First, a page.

Improvements and precautions- from somebody who's been there with a Scadden boat and learned a lot from the experience-
First and foremost, get hold of some spare valves from Scadden. He's about the only one that has them- they're an off-brand called "Bravo" from Italy, although he's been known to call them Halkey Roberts valves at trade shows and in his Youtube videos. They're not- and the two are not cross-compatible. They're not compatible with anything readily available in the US. A Halkey inflator will ruin a Bravo valve- it's slightly longer than the Bravo is deep- and they're quite poorly made. I went through several before I paid closer attention and realized I'd been misled by Scadden on the valves and the Halkey tool was actually ruining the Bravo valves. He'll spin some story about the Bravos being more expensive- but that's simply not true. He'll also say that you have to open a Halkey to inflate it, while the Bravo allows you to leave it shut and still fill the tubes- also not true. Works just fine on a higher quality Halkey
Roberts valves- it's a cost cutting measure and nothing more. Bottom line, the valves are delicate- only use the cheesy little rubber hose attachment he gives you and nothing else- And always carry a spare and a pump.
Get ready to replace the cordura parts on the boat- the fabric fades noticeably after a very short time- and they're not really substantial enough for heavy use. The straps pull away from the fabric and the buckles break easily. Aire sells some much better versions made of grey PVC.
You can upgrade from the aluminum oars pretty easily- and you will want to. I fabbed a pair out of some Werner touring kayak paddles. End of season sale, they were 1/2 what Scadden charges for essentially the same thing. Used a diamond drill bit to cut holes in the graphite shafts- and a drill press to be sure the holes were square to the shafts. The result is plenty strong enough for the application- the weak point will be the adhesive that holds the "oar lock" on the hull. If I were going to do anything other than a day trip, I'd get my hands on some solvent and adhesive to repair one of them should they tear off. If you're careful about inflation pressure, you'll get a lot less movement and stress on those. Under-inflated, there is a lot more stress at that point of failure.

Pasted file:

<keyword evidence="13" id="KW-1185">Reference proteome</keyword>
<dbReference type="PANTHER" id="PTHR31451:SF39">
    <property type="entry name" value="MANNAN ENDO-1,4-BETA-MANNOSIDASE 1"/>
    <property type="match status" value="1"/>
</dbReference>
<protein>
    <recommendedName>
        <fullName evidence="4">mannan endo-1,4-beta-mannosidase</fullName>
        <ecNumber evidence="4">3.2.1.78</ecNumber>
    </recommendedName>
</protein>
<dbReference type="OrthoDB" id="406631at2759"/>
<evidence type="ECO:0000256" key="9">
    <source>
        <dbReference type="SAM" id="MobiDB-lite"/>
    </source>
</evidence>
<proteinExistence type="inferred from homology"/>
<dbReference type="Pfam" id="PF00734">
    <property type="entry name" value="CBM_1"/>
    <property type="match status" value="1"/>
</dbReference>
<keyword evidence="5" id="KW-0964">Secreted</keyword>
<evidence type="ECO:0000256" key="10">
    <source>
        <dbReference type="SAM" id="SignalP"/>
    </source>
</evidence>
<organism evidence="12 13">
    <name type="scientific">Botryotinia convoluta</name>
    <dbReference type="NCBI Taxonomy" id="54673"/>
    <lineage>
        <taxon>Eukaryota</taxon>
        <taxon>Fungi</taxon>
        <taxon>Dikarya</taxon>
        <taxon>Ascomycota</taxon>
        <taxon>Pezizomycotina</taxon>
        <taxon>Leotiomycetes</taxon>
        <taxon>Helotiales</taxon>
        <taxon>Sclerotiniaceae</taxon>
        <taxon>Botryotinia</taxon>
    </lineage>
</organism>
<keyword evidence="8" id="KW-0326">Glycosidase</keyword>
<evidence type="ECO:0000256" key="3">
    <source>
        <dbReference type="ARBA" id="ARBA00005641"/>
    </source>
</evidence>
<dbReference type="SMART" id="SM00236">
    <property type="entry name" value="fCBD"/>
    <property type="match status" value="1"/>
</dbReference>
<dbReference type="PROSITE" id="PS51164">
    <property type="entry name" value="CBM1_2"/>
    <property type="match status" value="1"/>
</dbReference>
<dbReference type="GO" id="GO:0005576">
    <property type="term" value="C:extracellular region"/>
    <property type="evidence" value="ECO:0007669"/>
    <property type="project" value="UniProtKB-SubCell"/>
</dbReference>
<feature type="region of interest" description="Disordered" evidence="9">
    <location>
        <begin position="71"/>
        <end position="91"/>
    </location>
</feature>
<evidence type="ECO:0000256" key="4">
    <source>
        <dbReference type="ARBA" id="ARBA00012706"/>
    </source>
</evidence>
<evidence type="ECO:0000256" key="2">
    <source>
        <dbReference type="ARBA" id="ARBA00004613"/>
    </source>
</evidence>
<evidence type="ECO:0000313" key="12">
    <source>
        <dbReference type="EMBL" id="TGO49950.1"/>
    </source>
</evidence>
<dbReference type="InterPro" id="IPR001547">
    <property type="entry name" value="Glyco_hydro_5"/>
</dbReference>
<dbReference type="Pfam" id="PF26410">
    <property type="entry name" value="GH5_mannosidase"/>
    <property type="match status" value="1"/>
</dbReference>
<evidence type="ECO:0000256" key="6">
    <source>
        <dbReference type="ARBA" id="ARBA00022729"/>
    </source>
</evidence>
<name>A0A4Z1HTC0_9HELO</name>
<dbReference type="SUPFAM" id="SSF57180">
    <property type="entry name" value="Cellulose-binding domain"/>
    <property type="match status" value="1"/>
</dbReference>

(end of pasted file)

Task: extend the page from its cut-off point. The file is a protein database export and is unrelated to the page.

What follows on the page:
Overall, these are "unique" boats. The design allows good function on the river as long as you stay well within the boats' limitations. Despite Scadden's "creative" marketing, his boats are NOT class V capable- go look at any product made by any reputable whitewater manufacturer (aire, sotar, maravia etc) and it will become instantly apparent that you're in something made for far lighter applications. And that is fine- you'll have benefits of portability and ease of control with fins in appropriate conditions....something you're not going to get in a true whitewater quality boat.
If you're going to do anything multi-day, or anything approaching class III, take a critical look at every part of that boat. As a float tube or gentle river craft, it's very functional- beyond that, in my opinion, you're pushing your luck. I pushed mine for one season- and then bailed for greener pastures.